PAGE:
As I've been blogging our trip, I feel like there's an essential quality of Copenhagen I've failed to convey here. I kept getting flashbacks to other cities - the island skies are England; the classic architecture reminds me a bit of Paris, but without its formality and fustiness. The charming squares are Roman or Florentine. Randy confirms my suggestion of Amsterdam, although I never been there. I got flashes of Austin, Texas and San Francisco in the pocket pleasures of luxurious parks and cute shops. The appreciation for both clean modern design and child-like whimsy evokes Japan. But there's an unapologetic pleasure in comfort and company that seems at odds with what I think of as typical Scandinavian austerity and is perhaps uniquely Danish.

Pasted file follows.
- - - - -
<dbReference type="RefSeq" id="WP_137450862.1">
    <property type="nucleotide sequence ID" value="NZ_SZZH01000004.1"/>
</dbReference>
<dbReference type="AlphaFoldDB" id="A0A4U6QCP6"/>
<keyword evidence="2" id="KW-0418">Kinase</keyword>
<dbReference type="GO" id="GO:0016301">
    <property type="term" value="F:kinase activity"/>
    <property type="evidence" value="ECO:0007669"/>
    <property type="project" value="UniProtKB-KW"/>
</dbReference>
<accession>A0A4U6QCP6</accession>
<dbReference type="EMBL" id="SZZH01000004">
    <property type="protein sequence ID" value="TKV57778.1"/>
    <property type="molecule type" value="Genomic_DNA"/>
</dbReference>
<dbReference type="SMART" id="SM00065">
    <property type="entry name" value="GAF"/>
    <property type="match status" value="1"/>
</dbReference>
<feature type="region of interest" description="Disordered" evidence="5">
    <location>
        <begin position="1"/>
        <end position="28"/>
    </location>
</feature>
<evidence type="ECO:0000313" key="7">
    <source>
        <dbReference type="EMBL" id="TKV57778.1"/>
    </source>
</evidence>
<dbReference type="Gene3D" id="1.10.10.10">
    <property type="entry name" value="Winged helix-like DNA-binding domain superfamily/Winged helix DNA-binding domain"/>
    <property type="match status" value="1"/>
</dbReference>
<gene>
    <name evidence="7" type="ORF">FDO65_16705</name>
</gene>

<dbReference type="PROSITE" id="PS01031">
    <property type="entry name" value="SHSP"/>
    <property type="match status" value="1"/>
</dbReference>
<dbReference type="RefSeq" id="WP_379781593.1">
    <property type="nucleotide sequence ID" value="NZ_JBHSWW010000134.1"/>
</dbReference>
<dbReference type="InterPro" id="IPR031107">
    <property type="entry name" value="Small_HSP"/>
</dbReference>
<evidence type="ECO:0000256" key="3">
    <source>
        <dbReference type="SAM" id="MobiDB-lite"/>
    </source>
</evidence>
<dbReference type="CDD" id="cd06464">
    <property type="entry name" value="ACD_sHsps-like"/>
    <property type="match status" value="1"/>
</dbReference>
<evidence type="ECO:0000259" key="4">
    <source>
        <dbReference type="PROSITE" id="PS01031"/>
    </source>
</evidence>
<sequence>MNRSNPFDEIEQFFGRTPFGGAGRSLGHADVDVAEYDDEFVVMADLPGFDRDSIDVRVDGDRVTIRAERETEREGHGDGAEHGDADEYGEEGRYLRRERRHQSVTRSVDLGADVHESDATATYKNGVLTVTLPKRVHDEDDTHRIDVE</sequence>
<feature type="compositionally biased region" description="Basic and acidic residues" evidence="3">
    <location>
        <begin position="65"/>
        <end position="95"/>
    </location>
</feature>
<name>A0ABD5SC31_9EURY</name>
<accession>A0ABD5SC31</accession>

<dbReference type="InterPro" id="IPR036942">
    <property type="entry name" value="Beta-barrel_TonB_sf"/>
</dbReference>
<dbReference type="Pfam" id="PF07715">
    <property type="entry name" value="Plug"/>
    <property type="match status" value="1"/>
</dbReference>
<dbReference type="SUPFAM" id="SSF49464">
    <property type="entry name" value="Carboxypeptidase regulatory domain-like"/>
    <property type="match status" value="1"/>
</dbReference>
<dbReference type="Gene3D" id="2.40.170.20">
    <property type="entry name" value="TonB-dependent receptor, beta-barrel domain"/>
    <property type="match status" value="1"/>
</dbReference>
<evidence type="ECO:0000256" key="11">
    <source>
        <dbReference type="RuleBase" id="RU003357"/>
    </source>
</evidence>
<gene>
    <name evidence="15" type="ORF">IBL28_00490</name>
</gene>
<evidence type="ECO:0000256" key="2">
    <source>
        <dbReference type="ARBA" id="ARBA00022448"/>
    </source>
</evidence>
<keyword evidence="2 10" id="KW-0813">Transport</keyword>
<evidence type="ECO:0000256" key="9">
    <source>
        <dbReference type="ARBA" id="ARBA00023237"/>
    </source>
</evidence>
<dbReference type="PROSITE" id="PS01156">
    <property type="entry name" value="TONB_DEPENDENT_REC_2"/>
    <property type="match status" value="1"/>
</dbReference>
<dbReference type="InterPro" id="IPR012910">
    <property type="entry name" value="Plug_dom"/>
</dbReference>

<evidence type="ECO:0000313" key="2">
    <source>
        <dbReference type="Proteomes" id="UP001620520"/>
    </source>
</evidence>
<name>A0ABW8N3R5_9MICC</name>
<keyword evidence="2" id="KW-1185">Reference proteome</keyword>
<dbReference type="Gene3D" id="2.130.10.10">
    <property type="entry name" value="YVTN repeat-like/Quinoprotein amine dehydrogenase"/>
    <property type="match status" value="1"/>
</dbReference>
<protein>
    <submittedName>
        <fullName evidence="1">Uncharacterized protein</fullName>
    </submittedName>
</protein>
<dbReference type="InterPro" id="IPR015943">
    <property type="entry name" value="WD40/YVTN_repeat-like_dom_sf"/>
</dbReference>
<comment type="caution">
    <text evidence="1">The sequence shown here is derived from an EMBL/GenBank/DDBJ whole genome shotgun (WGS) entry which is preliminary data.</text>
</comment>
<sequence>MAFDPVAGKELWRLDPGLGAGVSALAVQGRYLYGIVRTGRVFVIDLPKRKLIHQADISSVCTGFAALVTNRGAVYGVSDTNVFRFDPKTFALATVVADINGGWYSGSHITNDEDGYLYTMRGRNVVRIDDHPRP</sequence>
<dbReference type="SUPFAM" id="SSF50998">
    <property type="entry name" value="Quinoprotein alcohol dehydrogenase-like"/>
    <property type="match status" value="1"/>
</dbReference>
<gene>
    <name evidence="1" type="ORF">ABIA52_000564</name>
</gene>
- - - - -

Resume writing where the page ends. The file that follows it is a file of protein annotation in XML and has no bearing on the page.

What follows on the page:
At Valbyparken, I saw an unfamiliar structure with open walls and a steeply high roof of dark shingles. Once inside, I saw the benches ringed around a fire pit and the hole in the roof. I saw other smaller versions of this in the backyards of houses next to the canals and I could imagine the heat and light on snowy nights. Bonfire culture is big in Denmark. So is that of the cafes, where coffee drinkers hang out in the late September chill, wrapped in blankets printed with the restaurant's name and warmed by overhead heat lamps. I can find nothing of Lars Von Trier's anguish here, but the life-affirming portions of Swede Ingmar Bergman's films come to mind - the happy celebrations of Wild Strawberries and Fanny and Alexander.